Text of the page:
Welcome to ideas to try during Covid-19
Uncertain times continue for those of us who have now been without exercise classes, pools and weight rooms for many weeks. Discovering new ways to exercise is important. We at "Growingstrong" are committed to helping you find ideas you can use as substitutes for what you did before.
Of necessity, our knowledge of technology has expanded. The use of Zoom as a platform to offer short exercise sessions has proved helpful to some people.
Until the end of June I am doing a chair-based exercise class Monday mornings at 10:45 through the Jewish Community Center. This uses Zoom and will be about 30 minutes long. To join that you can go to the JCC website or use this link: https://www.onlyatthej.com/
If you scroll through the classes offered you should find it on Mondays.
Please check out the same time on Wednesday and Friday for my co-instructor Jenn.
Our other trainer, Bill, offers a class on a Friday morning with more standing exercises and resistance exercises. For an invitation to his class email him. His contact is under "contact me".
Below is a 10 minute video with suggestions for a few exercises for legs, arms and balance. You can decide which you want to do, how often and how much. Muscles don't mind if they are exercised at different times so there is no need to do all the actions in the same sequence or in the same session. You might do one exercise in the morning, one at lunch and another after dinner - your choice. If you open it in YouTube there is a control bar so you can pause or select specific parts: https://youtu.be/qVyFZ-awvIA
Although I give you balance ideas in the above video, I encourage balance as an activity to be done daily in as many ways as you can (safely). The following YouTube link will offer the fun of singing or whistling while balancing.
Combining activities like this is an added benefit to your brain. https://youtu.be/P5Afoo2dyQM
As an instructor for those with Parkinson's Disease I use the PWR!Moves exercise program. The movements are good for many home-bound exercisers. They are fairly easy to learn, don't require much space and aim to promote posture, balance, co-ordination, strength, endurance, range of motion (stretching) and even cardio, depending on how they are used. If you wish to know more about this special program you will find an interview with me on the page about courses.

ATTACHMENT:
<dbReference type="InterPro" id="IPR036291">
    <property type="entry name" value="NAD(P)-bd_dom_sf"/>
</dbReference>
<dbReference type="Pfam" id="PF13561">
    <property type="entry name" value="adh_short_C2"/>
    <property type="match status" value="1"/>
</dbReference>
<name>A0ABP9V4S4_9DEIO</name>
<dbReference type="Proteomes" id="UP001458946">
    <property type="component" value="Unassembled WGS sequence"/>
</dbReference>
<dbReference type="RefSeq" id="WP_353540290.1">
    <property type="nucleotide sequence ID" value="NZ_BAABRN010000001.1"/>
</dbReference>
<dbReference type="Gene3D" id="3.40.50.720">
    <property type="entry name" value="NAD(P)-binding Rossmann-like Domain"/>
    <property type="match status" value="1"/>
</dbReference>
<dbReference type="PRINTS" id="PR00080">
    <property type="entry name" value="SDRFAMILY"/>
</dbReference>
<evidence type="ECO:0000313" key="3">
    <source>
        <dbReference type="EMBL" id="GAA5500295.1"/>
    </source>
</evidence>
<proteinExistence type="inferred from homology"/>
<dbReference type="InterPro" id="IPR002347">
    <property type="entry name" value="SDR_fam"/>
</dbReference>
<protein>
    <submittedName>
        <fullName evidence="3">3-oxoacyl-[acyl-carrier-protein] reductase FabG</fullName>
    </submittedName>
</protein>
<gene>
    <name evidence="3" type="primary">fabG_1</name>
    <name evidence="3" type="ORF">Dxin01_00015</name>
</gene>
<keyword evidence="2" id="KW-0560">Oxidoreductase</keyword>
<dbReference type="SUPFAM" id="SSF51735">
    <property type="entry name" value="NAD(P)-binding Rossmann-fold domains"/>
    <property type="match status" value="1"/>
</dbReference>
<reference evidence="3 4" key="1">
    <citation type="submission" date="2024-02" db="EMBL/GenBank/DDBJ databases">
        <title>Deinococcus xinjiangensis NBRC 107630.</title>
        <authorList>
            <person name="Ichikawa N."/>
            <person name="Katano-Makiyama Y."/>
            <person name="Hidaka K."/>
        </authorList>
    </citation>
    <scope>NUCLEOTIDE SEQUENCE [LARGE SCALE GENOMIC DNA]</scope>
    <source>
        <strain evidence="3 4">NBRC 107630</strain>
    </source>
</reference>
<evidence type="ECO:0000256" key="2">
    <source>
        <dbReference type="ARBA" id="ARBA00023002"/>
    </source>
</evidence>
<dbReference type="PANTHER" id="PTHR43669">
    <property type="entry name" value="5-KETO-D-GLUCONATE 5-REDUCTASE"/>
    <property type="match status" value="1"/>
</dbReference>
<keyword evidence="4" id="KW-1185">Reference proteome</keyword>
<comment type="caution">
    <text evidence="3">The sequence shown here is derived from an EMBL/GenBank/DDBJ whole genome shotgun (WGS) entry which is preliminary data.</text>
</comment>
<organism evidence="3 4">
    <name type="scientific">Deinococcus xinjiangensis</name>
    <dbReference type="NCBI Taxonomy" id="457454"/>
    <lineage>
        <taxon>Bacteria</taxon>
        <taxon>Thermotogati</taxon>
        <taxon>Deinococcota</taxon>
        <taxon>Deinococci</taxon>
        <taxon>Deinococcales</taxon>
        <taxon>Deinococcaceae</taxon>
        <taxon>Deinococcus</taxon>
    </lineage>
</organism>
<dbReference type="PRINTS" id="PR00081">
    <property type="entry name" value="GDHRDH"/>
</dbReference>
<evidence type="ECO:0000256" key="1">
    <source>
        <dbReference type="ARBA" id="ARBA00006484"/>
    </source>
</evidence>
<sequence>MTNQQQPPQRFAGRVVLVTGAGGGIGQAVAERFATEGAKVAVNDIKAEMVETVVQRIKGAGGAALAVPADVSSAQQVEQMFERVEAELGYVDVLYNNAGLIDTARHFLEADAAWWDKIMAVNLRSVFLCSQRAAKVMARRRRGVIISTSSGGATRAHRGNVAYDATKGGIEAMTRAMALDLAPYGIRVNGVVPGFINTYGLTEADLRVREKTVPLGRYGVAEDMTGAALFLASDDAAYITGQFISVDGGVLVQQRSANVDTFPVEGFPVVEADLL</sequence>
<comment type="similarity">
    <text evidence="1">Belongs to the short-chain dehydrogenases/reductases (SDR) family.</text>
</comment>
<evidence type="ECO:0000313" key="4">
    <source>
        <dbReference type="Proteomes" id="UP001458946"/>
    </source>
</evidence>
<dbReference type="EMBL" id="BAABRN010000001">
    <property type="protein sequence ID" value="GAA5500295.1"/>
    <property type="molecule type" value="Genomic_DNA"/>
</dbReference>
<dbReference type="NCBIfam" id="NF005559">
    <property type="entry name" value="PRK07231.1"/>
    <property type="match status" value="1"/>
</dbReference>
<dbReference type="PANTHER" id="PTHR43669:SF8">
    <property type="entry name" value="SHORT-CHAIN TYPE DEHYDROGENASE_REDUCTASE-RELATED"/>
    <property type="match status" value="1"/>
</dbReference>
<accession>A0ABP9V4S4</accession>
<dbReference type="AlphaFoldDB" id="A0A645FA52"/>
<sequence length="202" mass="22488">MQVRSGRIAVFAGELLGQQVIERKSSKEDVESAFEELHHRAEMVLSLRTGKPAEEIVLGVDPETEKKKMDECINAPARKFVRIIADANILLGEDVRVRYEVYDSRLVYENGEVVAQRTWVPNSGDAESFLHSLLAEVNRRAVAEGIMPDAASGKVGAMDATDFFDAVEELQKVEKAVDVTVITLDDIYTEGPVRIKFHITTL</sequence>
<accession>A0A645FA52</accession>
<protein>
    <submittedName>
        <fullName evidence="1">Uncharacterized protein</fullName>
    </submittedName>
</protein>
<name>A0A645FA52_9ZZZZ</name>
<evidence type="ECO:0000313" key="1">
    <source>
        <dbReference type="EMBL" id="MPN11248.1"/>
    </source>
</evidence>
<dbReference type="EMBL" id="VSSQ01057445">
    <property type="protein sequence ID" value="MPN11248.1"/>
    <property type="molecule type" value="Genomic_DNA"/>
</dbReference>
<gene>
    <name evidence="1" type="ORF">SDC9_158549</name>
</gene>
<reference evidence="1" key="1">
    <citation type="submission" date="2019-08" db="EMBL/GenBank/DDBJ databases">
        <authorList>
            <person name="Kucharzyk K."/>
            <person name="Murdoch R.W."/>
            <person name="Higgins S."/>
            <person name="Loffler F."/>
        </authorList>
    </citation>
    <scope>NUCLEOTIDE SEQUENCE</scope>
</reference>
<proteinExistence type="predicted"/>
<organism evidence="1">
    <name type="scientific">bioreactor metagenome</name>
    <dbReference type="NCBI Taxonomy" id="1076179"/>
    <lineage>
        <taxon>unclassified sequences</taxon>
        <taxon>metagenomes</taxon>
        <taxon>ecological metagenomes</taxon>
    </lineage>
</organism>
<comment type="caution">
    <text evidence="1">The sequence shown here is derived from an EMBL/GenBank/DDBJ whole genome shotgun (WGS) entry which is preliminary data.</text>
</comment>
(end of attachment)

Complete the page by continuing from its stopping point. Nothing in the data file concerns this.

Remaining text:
There are 4 basic movements which are done in 5 possible positions. Some people may be limited to doing only the seated movements, some may be able to do seated and standing movements and some people will be able to do all 5 positions to get the full benefit. When done slowly, with a full range of movement, they can promote flexibility. Done forcefully they can address strengthening and when done at speed they can address power. Sustaining the activity for 10 minutes at a time or longer will offer the heart and lungs a work-out.
Explore the basic movements on YouTube and then put them together as you see fit. Combine them with other exercises to get plenty of variety for your body and mind. Set them to music if you like - that is what I sometimes do in class to add "flow", "memory" and "coordination".
Ongoing....I have discovered that the New York "Dance for Parkinson's" group with David Levanthal is making their sessions available for free during this time. Check it out. https://danceforparkinsons.org/resources/dance-at-home
Scroll down the page to find the "dance of the week". This is movement with music that can be done at home, in limited space and is simple to follow - seated or standing. Good for anyone!
A precaution for anyone with spine issues such as osteoporosis, rods and screws and other conditions which should be treated gently.... limit the amount of motion which may causes rounding or twisting of the spine. Put the emphasis on "good posture" with less emphasis on full range of movement.